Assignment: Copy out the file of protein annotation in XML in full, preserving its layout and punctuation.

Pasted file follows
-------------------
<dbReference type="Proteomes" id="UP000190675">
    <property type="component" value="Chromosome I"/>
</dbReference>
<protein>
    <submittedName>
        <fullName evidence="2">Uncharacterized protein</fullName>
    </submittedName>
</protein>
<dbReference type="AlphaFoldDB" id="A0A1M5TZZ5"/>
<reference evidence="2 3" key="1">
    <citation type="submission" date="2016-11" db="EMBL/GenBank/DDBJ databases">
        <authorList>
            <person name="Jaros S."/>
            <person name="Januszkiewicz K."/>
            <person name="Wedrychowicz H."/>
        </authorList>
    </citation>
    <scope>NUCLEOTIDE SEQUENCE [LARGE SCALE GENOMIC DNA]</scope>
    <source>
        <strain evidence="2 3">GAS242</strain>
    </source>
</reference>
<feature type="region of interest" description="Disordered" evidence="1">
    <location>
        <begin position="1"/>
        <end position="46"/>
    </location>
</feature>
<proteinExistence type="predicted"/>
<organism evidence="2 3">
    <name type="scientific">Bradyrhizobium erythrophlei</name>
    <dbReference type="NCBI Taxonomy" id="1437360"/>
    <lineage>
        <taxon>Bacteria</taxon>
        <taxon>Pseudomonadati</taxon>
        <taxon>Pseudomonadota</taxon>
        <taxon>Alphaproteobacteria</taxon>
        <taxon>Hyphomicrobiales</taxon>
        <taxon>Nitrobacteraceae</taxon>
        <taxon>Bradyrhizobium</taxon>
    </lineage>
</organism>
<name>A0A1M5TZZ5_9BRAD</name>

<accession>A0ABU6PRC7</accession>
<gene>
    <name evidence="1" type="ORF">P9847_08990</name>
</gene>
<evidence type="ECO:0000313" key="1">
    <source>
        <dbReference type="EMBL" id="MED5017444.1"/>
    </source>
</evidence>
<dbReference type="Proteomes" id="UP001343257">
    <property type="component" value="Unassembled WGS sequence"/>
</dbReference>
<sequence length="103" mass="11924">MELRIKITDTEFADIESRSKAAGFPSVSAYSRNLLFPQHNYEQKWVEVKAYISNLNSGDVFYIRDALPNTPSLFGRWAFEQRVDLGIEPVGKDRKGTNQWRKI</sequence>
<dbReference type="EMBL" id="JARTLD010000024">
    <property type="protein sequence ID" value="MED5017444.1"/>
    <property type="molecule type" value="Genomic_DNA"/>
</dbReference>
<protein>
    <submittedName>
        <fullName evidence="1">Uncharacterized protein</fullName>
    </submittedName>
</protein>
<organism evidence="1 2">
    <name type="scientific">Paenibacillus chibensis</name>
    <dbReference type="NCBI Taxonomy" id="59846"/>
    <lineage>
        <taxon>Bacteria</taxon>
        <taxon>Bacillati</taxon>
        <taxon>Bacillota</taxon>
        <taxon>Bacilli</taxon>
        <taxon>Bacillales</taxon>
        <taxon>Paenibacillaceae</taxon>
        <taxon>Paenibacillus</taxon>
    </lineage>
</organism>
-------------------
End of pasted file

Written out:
<dbReference type="Proteomes" id="UP000190675">
    <property type="component" value="Chromosome I"/>
</dbReference>
<protein>
    <submittedName>
        <fullName evidence="2">Uncharacterized protein</fullName>
    </submittedName>
</protein>
<dbReference type="AlphaFoldDB" id="A0A1M5TZZ5"/>
<reference evidence="2 3" key="1">
    <citation type="submission" date="2016-11" db="EMBL/GenBank/DDBJ databases">
        <authorList>
            <person name="Jaros S."/>
            <person name="Januszkiewicz K."/>
            <person name="Wedrychowicz H."/>
        </authorList>
    </citation>
    <scope>NUCLEOTIDE SEQUENCE [LARGE SCALE GENOMIC DNA]</scope>
    <source>
        <strain evidence="2 3">GAS242</strain>
    </source>
</reference>
<feature type="region of interest" description="Disordered" evidence="1">
    <location>
        <begin position="1"/>
        <end position="46"/>
    </location>
</feature>
<proteinExistence type="predicted"/>
<organism evidence="2 3">
    <name type="scientific">Bradyrhizobium erythrophlei</name>
    <dbReference type="NCBI Taxonomy" id="1437360"/>
    <lineage>
        <taxon>Bacteria</taxon>
        <taxon>Pseudomonadati</taxon>
        <taxon>Pseudomonadota</taxon>
        <taxon>Alphaproteobacteria</taxon>
        <taxon>Hyphomicrobiales</taxon>
        <taxon>Nitrobacteraceae</taxon>
        <taxon>Bradyrhizobium</taxon>
    </lineage>
</organism>
<name>A0A1M5TZZ5_9BRAD</name>

<accession>A0ABU6PRC7</accession>
<gene>
    <name evidence="1" type="ORF">P9847_08990</name>
</gene>
<evidence type="ECO:0000313" key="1">
    <source>
        <dbReference type="EMBL" id="MED5017444.1"/>
    </source>
</evidence>
<dbReference type="Proteomes" id="UP001343257">
    <property type="component" value="Unassembled WGS sequence"/>
</dbReference>
<sequence length="103" mass="11924">MELRIKITDTEFADIESRSKAAGFPSVSAYSRNLLFPQHNYEQKWVEVKAYISNLNSGDVFYIRDALPNTPSLFGRWAFEQRVDLGIEPVGKDRKGTNQWRKI</sequence>
<dbReference type="EMBL" id="JARTLD010000024">
    <property type="protein sequence ID" value="MED5017444.1"/>
    <property type="molecule type" value="Genomic_DNA"/>
</dbReference>
<protein>
    <submittedName>
        <fullName evidence="1">Uncharacterized protein</fullName>
    </submittedName>
</protein>
<organism evidence="1 2">
    <name type="scientific">Paenibacillus chibensis</name>
    <dbReference type="NCBI Taxonomy" id="59846"/>
    <lineage>
        <taxon>Bacteria</taxon>
        <taxon>Bacillati</taxon>
        <taxon>Bacillota</taxon>
        <taxon>Bacilli</taxon>
        <taxon>Bacillales</taxon>
        <taxon>Paenibacillaceae</taxon>
        <taxon>Paenibacillus</taxon>
    </lineage>
</organism>